Seapoint Dragons took to the hallowed turf of the Aviva Stadium on the night of Friday 15 April as part of their 10-year anniversary celebrations.

One of Ireland’s oldest additional needs rugby teams were guests of honour for the second leg of the Heineken Champions Cup encounter between Leinster and Connacht and showed off their skills during the half-time interval.

It marked another special moment in the journey of the team, who along with Greystones RFC and De La Salle Palmerston FC were among the forerunners in Ireland in this form of non-contact, tag rugby for people with autism, Down’s syndrome and other non-specified conditions.

“People within the club or with connections to the club wanted their sons and daughters with intellectual disabilities to play rugby like everybody else and that’s how it started off,” explained Peter O’Brien, one of the founders and a current senior team coach.

With Seapoint Rugby Club already having strong links to the community, the chance to embrace even more people made perfect sense.

Enquiries were made with local special schools where interest in tag rugby was expressed and with the full support of the club, the Seapoint Dragons were initiated.

“We got great support from the IRFU and Leinster Rugby as well. They helped draw up draft laws for this particular form of the game. They wanted to see this all-inclusive form of rugby take off,” said O’Brien.

Support in high places

Former Ireland international Joanne Dwyer had previous experience volunteering in additional needs roles and became the team’s head coach in 2011 and has remained on board ever since.

“Dragons has brought a lot more to the club than anyone ever anticipated. From the outset it was about inclusion and players being able to come with their families and enjoy sport the same as their brothers or sisters,” Dwyer said.

“It is about community, it is about friendships, lots of fun and an awful lot of laughter. We have friendships now that span the length and breadth of the country.”

The support of Felix Jones, the Munster and Ireland sevens player, has also remained a constant throughout the team’s evolution.

Jones, who has carved out a successful coaching career with the Springboks, started his career at Seapoint and was back at the club a few weeks ago and brought his Rugby World Cup 2019-winning medal with him.

Anne Marie Hughes, the IRFU's Spirit of Rugby Manager, said: "We all know that rugby is a game for all shapes, sizes and abilities and additional needs rugby is no different, offering another avenue into the sport for players, their family and friends, along with the physical and mental health benefits it brings through a sense of inclusion, team spirit and involvement with their community through the local club”.

Meanwhile, Peter O’Brien’s namesake, former Ireland and British and Irish Lions international Seán O’Brien, has long had an interest in the fortunes of the team.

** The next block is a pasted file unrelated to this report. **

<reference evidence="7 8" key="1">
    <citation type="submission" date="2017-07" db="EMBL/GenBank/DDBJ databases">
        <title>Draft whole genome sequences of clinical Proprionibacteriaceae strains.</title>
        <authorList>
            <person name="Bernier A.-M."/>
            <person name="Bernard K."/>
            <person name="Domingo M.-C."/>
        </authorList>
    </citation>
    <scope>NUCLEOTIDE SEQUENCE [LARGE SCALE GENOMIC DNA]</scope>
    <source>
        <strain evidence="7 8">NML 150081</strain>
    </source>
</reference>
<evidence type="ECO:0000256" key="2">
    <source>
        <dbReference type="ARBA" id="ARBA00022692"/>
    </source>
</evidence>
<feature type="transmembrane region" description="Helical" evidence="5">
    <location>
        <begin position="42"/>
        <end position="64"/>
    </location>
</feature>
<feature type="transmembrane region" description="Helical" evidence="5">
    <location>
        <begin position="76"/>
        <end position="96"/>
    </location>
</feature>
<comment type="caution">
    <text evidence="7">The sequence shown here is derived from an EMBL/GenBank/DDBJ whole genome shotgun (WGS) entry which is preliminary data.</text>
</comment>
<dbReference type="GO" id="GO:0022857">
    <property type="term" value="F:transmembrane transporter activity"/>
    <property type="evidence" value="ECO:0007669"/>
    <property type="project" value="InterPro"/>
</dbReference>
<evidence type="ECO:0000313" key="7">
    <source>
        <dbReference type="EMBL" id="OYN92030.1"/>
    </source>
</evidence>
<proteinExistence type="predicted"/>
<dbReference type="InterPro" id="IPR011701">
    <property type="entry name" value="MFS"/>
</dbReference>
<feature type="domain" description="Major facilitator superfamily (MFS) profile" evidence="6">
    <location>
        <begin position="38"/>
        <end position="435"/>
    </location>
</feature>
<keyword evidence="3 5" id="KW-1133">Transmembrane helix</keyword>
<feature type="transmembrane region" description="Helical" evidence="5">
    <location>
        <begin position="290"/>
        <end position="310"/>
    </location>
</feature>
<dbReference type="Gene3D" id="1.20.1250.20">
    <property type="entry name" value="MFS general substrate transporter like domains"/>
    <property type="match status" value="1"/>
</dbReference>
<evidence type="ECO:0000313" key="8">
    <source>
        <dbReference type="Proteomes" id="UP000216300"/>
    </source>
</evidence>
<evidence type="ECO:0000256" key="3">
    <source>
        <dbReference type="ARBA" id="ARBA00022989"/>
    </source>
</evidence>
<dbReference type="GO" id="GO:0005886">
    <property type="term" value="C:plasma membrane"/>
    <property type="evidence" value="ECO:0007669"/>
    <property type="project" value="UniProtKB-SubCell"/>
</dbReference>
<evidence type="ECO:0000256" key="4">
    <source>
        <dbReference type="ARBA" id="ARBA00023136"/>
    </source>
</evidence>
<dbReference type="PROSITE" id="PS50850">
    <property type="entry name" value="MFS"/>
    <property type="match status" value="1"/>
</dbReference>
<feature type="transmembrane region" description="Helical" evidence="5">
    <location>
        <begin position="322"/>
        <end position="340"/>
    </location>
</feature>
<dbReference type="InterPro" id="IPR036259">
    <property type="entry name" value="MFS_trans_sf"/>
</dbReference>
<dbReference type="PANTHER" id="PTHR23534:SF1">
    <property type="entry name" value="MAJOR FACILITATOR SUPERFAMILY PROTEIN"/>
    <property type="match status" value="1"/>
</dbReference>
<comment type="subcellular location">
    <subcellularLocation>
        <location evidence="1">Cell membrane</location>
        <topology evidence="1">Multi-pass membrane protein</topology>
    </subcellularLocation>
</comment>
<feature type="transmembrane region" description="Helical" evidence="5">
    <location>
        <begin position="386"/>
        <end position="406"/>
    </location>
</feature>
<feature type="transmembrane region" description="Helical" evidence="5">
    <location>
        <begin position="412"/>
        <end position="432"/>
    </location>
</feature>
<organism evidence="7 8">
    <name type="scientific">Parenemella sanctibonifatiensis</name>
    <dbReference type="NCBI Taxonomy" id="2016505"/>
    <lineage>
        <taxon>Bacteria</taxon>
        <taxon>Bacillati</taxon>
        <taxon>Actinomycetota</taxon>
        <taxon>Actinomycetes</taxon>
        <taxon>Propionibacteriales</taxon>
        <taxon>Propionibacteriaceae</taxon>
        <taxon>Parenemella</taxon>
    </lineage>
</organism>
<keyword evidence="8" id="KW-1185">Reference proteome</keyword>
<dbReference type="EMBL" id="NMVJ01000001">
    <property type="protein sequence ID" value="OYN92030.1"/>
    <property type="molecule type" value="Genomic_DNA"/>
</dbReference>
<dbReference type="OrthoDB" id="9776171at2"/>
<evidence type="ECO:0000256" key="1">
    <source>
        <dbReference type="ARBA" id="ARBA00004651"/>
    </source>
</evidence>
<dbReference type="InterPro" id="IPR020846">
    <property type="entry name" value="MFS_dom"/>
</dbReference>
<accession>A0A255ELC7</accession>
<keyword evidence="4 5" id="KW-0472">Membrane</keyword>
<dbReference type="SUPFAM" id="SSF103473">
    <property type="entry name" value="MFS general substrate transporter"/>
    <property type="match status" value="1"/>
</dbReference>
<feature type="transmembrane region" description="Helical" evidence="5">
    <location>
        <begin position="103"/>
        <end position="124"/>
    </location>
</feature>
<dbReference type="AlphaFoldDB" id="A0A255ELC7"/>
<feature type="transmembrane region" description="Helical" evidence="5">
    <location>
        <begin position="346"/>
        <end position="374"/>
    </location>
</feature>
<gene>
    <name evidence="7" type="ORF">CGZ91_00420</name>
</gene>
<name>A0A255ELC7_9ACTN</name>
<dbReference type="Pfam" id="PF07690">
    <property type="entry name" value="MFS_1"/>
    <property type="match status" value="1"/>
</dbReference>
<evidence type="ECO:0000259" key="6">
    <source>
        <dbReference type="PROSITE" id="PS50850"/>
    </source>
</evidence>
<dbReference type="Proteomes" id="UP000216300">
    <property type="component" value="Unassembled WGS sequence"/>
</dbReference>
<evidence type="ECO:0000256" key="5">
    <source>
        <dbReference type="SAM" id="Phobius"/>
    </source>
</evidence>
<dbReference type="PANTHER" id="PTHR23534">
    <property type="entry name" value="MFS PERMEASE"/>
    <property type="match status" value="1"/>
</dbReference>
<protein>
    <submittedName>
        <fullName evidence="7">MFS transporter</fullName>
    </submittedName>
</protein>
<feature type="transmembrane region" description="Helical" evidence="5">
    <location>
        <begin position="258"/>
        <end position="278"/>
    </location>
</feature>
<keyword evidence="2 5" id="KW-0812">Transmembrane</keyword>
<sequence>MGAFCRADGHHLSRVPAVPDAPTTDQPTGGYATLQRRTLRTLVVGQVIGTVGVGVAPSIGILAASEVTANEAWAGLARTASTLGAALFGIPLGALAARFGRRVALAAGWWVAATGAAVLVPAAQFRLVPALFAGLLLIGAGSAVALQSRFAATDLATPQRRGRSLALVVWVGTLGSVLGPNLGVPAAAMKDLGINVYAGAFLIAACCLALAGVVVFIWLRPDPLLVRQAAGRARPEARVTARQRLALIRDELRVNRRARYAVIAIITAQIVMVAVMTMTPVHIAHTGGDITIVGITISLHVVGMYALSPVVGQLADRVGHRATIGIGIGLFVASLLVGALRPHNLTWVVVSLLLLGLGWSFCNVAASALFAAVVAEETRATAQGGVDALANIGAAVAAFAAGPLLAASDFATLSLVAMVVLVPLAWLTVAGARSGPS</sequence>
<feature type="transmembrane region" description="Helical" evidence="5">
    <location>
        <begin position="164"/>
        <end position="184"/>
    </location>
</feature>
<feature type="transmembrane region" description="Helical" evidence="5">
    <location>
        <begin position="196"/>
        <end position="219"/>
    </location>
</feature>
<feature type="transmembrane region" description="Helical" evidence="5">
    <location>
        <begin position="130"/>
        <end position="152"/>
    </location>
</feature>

“The players, the coaches and the team behind-the-scenes at the Seapoint Dragons are all a credit to the sport of rugby,” the flanker said.

“They all embody the most important characteristic of our game – inclusiveness.

“It’s fantastic to hear that they have reached their 10-year anniversary and I’m sure the next 10 years will be just as productive.

“Congratulations to everyone involved; hopefully, I will get the chance to see you soon!”

Peter O’Brien and Dwyer and the other volunteer coaches, who include local transition-year school students, take immense satisfaction from the joy that rugby brings to the club’s members with additional needs.

“Parents come along and they don’t think their children will be able to play the game and within six months we have them passing and running and tagging, that’s the joy that the coaches get out of it,” said O’Brien.

“We’ve had so many parents over the years that don’t realise that with a little bit of training and a little bit of understanding a lot can be achieved and they can participate.”

Growing the game

Seeing the value that additional needs rugby has brought to Seapoint soon persuaded other clubs throughout Leinster to introduce their own sections.

From three clubs at the beginning, there are now around 20 actively involved in the province in this form of the game.

Having such decent numbers has enabled regular rugby festivals, or ‘blitzes’ as they are known, to take place between the clubs.

And the growth of additional needs rugby has also led to the first full-time appointment at the IRFU, with David McKay the person tasked with heading up the development of this type of rugby.

In the next 10 years, with the support of the IRFU and Leinster Rugby, O’Brien would like to see the game open up to even more people.

“We are constantly looking for new members, particularly juniors and more female players.

“We currently have five girls playing with the Dragons and we’d like to encourage more.”

To view the Seapoint Dragons ten year anniversary video, click here.